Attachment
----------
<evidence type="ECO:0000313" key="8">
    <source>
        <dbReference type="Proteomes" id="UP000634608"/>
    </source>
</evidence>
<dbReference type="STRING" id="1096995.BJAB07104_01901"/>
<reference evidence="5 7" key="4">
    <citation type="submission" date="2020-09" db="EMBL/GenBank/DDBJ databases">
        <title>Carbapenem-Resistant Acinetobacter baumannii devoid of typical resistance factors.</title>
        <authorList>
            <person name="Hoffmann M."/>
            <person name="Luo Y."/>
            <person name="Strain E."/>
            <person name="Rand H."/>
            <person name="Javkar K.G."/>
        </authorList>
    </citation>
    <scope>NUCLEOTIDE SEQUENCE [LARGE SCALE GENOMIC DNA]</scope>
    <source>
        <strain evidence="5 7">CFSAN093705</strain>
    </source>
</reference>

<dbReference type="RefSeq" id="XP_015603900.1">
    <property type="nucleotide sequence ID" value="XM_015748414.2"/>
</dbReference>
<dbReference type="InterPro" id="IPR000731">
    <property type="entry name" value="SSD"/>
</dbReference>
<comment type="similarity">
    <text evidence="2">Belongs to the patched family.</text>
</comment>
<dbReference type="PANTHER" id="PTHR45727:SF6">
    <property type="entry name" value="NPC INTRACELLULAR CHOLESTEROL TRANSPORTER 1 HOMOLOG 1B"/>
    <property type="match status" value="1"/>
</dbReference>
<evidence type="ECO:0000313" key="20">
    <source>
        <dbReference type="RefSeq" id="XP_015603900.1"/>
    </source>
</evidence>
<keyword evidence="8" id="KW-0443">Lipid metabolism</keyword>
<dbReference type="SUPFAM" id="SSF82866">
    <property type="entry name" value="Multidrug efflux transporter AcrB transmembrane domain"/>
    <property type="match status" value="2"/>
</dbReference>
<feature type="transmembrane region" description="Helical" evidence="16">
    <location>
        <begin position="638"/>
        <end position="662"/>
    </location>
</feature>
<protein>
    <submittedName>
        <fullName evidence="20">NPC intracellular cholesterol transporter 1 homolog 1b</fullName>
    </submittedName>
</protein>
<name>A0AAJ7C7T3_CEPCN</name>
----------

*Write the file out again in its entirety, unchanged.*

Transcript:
<evidence type="ECO:0000313" key="8">
    <source>
        <dbReference type="Proteomes" id="UP000634608"/>
    </source>
</evidence>
<dbReference type="STRING" id="1096995.BJAB07104_01901"/>
<reference evidence="5 7" key="4">
    <citation type="submission" date="2020-09" db="EMBL/GenBank/DDBJ databases">
        <title>Carbapenem-Resistant Acinetobacter baumannii devoid of typical resistance factors.</title>
        <authorList>
            <person name="Hoffmann M."/>
            <person name="Luo Y."/>
            <person name="Strain E."/>
            <person name="Rand H."/>
            <person name="Javkar K.G."/>
        </authorList>
    </citation>
    <scope>NUCLEOTIDE SEQUENCE [LARGE SCALE GENOMIC DNA]</scope>
    <source>
        <strain evidence="5 7">CFSAN093705</strain>
    </source>
</reference>

<dbReference type="RefSeq" id="XP_015603900.1">
    <property type="nucleotide sequence ID" value="XM_015748414.2"/>
</dbReference>
<dbReference type="InterPro" id="IPR000731">
    <property type="entry name" value="SSD"/>
</dbReference>
<comment type="similarity">
    <text evidence="2">Belongs to the patched family.</text>
</comment>
<dbReference type="PANTHER" id="PTHR45727:SF6">
    <property type="entry name" value="NPC INTRACELLULAR CHOLESTEROL TRANSPORTER 1 HOMOLOG 1B"/>
    <property type="match status" value="1"/>
</dbReference>
<evidence type="ECO:0000313" key="20">
    <source>
        <dbReference type="RefSeq" id="XP_015603900.1"/>
    </source>
</evidence>
<keyword evidence="8" id="KW-0443">Lipid metabolism</keyword>
<dbReference type="SUPFAM" id="SSF82866">
    <property type="entry name" value="Multidrug efflux transporter AcrB transmembrane domain"/>
    <property type="match status" value="2"/>
</dbReference>
<feature type="transmembrane region" description="Helical" evidence="16">
    <location>
        <begin position="638"/>
        <end position="662"/>
    </location>
</feature>
<protein>
    <submittedName>
        <fullName evidence="20">NPC intracellular cholesterol transporter 1 homolog 1b</fullName>
    </submittedName>
</protein>
<name>A0AAJ7C7T3_CEPCN</name>